This will open the Computer Management Window. In the left pane there is an option called Event Viewer. Left click on Event Viewer and then left click on System in the right pane.

This will show you a list of every event that occurred in your system for the past few days. You are only concerned with any that have a red and white error symbol on the left. These symbols indicate that something that was supposed to happen did not work properly.

You may also notice that the date and time of the error is recorded. Look for an error that occurred at about the same date and time that your computer crashed. You will find valuable information here that will help you search for a resolution.

If there is an error that corresponds with your crash, double click on it to open it and then enter the error message into a search engine and see if anyone else has successfully resolved the problem in the past.
In a worst case scenario, no event was available in the Event Viewer, no clues were offered in the error message and you have not made any changes to your computer recently.

These are the most frustrating situations because the only way to resolve them is by trial and error. Remove any non-essential hardware from your computer. This includes printers, scanners, digital cameras, iPods, or any other device that you can spare.

If the problem is resolved, then you know it is one of the pieces of hardware you disconnected that is causing the problem. Go to the manufacturer’s website for each of the devices and make certain you have the most recent software installed for each.

Reconnect each device one at a time until the problem returns (if it returns). Eventually you will narrow the problem to one specific piece of equipment or device driver.

If disconnecting all of your external components does not offer any improvement, the same methodology can be used for the components inside your computer. Remove any non-essential cards, drives, and accessories to see if they might be the cause. It may take some time, but eventually you will track the issue to its root.

The availability of support documents and forums on the Internet has made the task of troubleshooting complex errors easier than ever. The next time you have a blue screen error, take a stab at resolving it yourself before you call in your tech guru. Chances are he or she will use the same troubleshooting methods mentioned here and you might just save yourself a few dollars by doing it yourself!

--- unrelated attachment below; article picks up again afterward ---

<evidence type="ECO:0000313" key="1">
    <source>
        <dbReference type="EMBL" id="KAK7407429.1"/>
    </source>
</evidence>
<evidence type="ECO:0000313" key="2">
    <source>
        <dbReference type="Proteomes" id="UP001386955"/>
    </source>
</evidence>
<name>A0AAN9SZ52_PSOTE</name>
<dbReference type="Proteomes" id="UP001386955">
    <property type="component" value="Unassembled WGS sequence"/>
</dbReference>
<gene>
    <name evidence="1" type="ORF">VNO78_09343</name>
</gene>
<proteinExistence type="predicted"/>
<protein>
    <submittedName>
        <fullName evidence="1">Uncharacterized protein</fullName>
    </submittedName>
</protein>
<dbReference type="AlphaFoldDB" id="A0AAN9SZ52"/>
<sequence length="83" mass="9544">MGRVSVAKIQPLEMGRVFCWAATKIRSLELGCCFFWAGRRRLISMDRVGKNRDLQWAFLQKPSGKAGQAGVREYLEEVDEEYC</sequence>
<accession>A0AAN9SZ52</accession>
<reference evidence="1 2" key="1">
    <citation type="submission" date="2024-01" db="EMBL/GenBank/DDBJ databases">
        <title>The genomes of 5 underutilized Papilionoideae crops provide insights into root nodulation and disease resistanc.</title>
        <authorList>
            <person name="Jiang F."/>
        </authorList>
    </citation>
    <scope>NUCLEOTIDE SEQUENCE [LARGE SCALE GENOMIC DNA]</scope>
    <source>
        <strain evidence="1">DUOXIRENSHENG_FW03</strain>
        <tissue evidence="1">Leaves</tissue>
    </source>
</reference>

What Are Drivers and Are they Up to Date?

Every hardware device in your computer needs a little help getting its job done right. Drivers are small pieces of software that act like instruction manuals for your hardware. They tell your devices what they are supposed to do, and how to interact with your operating system.

Having outdated or incorrect drivers installed for your hardware can lead to unexpected errors, crashes, or generally poor performance. Unfortunately, unless you are experiencing a problem there is not a giant red flag that waives when your device drivers are incorrect or outdated.

However, you can take a few simple steps to ensure you have the latest correct drivers installed for your hardware without having to go on the Easter egg hunt of the century. Windows XP and Vista make driver checking somewhat easier through the use of Microsoft Update (formerly called Windows Update).

To use Microsoft Update, connect your computer to the Internet and then left click on Start and left click on All Programs. You will see the Microsoft Update option at the top of the menu. Left click on the Microsoft Update option and a new Internet Explorer window will open (note that you MUST use Internet Explorer to access Microsoft Update).

There will be two options on this screen – Express and Custom. Left click on the Custom button and wait a few moments while Microsoft determines what updates are available for your computer.

Once Microsoft Update is done scanning your computer, you will notice that all updates are organized into three categories on the left side of the screen. Driver updates will all be contained under the last category called “Hardware, Optional”.

Typically it is good to download and install all of these optional drivers. Left click on the Hardware, Optional category and check the boxes next to each driver update. Once all have been checked, left click on the “Review and install updates” link. Next click on the “Download Updates” button and agree to any of the end user license agreements that may appear. You will most likely need to restart your computer after the installation is complete.

The only time you need to be careful with Microsoft Update is when it asks you to update a video card driver. In the past, users have reported that Microsoft has installed improper video card driver updates through the Microsoft Update center. For video driver updates it is best to go directly to the website for your computer or video card to check for the latest drivers.